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Seniors who have a knack for party planning and haven’t gotten enough of the Harvard social scene are in luck: the College has created a new one-year fellowship for recent graduates to help spice up and smooth the way for more social events on campus.
Modeled after Zachary A Corker ’04’s current post as assistant to the dean for special programming, the Harvard College Fellowship for Campus Life is a full-time position available to graduating seniors for the first time next year.
The recipient will be charged with “[broadening] the range of social activities offered to students and provid[ing] logistical support and advice on funding and procedures,” according to the listing on Harvard’s employment website, www.atwork.harvard.edu.
The position is the only one of the nine Harvard University Management fellowships offered next year at the College. The position—70 percent paid for by the Office of the President and 30 percent by the College—offers full University benefits and a competitive salary, according to the listing.
Corker, who has been working as a liaison and coordinator of student activities since October, proposed the idea for his position, on which this new fellowship is based, in a letter to the College the summer after his graduation.
“I wanted this position to be a resource to stimulate and support student ideas and help them be carried out,” Corker said.
Corker said that he had many ideas held over from college and wanted to help students tackle the administrative hurdles involved in planning social events—and the administration agreed that a position should be created.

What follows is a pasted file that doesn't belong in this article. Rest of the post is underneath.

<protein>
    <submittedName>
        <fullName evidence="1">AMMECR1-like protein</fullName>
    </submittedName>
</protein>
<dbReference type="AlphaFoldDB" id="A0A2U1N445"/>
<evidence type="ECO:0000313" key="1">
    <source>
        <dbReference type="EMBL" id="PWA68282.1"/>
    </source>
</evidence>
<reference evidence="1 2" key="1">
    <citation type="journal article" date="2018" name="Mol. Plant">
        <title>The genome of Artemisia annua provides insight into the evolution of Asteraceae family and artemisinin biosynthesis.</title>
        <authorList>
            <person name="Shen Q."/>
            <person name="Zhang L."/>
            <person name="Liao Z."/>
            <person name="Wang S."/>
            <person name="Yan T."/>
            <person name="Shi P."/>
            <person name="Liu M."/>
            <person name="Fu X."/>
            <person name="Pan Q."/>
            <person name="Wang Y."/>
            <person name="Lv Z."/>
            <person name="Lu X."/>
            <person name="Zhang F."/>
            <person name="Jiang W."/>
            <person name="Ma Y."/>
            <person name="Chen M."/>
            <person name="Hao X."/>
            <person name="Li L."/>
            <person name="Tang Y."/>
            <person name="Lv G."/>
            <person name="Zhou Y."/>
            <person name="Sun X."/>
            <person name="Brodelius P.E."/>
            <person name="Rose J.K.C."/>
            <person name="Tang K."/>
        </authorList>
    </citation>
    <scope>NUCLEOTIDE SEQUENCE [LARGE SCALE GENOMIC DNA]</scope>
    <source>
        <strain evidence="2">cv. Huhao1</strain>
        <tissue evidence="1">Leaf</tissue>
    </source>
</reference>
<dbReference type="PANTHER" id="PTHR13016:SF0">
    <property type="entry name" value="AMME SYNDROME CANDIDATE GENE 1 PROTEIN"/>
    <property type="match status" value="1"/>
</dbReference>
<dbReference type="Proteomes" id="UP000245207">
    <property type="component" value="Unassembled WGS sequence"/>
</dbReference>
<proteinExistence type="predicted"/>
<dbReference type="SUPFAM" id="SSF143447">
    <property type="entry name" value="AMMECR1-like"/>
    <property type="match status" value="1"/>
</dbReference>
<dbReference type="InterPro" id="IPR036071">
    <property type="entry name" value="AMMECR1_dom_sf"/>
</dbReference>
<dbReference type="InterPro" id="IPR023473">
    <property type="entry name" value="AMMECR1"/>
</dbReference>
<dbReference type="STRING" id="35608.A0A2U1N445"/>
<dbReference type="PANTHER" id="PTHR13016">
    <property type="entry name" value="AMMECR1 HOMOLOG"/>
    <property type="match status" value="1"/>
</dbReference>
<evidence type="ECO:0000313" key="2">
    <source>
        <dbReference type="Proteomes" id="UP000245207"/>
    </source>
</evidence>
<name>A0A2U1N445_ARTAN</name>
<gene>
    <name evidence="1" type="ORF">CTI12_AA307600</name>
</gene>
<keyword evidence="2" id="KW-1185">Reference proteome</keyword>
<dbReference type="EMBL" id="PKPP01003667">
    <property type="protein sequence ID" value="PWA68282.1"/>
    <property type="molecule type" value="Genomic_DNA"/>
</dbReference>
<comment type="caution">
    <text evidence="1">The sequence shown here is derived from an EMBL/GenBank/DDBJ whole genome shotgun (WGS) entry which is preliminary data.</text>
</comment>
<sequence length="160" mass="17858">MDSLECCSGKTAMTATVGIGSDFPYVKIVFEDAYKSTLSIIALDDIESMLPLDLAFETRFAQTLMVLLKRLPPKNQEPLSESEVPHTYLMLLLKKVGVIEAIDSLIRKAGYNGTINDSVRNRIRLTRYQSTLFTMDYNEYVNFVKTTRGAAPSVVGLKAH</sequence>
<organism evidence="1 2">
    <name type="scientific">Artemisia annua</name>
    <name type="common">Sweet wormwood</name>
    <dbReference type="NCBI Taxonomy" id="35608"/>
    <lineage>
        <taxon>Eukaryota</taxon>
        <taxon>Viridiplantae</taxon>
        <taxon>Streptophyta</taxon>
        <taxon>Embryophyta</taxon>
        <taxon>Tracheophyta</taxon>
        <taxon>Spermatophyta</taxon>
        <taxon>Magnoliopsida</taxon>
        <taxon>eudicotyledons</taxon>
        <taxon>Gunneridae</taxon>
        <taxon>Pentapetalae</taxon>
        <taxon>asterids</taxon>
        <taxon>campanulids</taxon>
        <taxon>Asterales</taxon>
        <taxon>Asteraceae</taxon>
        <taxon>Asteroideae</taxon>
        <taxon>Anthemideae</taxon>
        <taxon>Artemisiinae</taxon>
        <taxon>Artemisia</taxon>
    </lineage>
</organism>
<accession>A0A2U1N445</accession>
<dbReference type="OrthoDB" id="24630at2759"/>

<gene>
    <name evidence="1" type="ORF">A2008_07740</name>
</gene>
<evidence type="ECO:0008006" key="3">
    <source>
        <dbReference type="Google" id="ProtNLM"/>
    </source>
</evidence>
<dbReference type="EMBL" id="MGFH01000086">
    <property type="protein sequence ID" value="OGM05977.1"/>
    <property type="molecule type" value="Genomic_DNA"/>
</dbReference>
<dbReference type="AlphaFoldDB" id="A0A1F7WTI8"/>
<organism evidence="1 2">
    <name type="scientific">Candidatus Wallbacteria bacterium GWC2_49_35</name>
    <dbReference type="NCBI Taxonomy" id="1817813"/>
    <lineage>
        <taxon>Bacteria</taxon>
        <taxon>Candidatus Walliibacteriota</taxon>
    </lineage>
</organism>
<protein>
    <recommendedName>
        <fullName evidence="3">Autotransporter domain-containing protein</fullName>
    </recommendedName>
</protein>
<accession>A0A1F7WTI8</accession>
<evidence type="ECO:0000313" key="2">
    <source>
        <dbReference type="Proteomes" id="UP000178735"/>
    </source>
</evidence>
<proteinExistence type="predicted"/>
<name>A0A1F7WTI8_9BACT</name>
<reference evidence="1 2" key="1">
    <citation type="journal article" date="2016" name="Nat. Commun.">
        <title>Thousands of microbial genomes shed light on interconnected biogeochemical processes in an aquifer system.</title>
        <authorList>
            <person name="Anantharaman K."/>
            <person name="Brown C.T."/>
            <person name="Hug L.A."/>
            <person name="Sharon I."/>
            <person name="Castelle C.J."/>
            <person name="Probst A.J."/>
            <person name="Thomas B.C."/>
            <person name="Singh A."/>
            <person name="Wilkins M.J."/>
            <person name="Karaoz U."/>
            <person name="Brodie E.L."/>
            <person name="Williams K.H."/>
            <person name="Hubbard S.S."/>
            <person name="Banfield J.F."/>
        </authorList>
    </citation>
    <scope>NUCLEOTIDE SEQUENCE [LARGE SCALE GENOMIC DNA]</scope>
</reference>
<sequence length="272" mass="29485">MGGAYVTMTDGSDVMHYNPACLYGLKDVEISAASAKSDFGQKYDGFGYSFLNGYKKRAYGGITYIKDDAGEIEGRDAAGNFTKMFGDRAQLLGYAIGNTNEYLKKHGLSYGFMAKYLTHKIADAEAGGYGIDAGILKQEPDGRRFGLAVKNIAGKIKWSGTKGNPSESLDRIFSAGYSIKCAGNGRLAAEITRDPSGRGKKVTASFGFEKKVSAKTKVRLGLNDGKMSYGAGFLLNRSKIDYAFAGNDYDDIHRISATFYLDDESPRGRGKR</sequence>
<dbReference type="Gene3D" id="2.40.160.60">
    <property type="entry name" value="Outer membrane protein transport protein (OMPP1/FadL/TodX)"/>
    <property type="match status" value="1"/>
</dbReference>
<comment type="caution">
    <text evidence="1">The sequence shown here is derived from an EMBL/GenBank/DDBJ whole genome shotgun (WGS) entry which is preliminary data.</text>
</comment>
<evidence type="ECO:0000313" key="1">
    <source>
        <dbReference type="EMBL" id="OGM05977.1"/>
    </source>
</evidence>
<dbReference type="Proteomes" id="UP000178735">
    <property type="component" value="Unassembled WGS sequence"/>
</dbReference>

“We already had a lot of thoughts about this position and Zac had a great proposal that came at an opportune time,” Assistant Dean of the College Paul J. McLoughlin II said. “He helped us shape the current position and planned some amazing events with students.”
McLoughlin said Corker contributed more actively in the planning of events than first expected.
“When I brought Zac in, I thought what we needed was someone on the administrative side,” McLoughlin said. “I thought students were chomping at the bit to plan their own activities.”
Corker, a key coordinator of the Harvard-Yale tailgate, said that in addition to meeting regularly with members of the Undergraduate Council, he “crashes” club gatherings and speaks with students in the dining hall of Pforzheimer House, where he currently resides. He also worked for a month and a half with K.C. Cleary ’05 to organize Friday’s dodgeball tournament.
“Zac’s doing such a great job,” Cleary said. “[The administration] realizes there’s potential to leverage success from this year to future years.”
Cleary said he briefly considered deferring his job offer from Goldman Sachs for a year to take up the fellowship after working with Corker.
After this year, Corker said he will join the Peace Corps on an eco-tourism business development assignment in Latin America for two years. He then plans on attending graduate school in business or law.
“It’s depressing that I know I’ll never find a better job,” Corker said. “But at least I had it once.”
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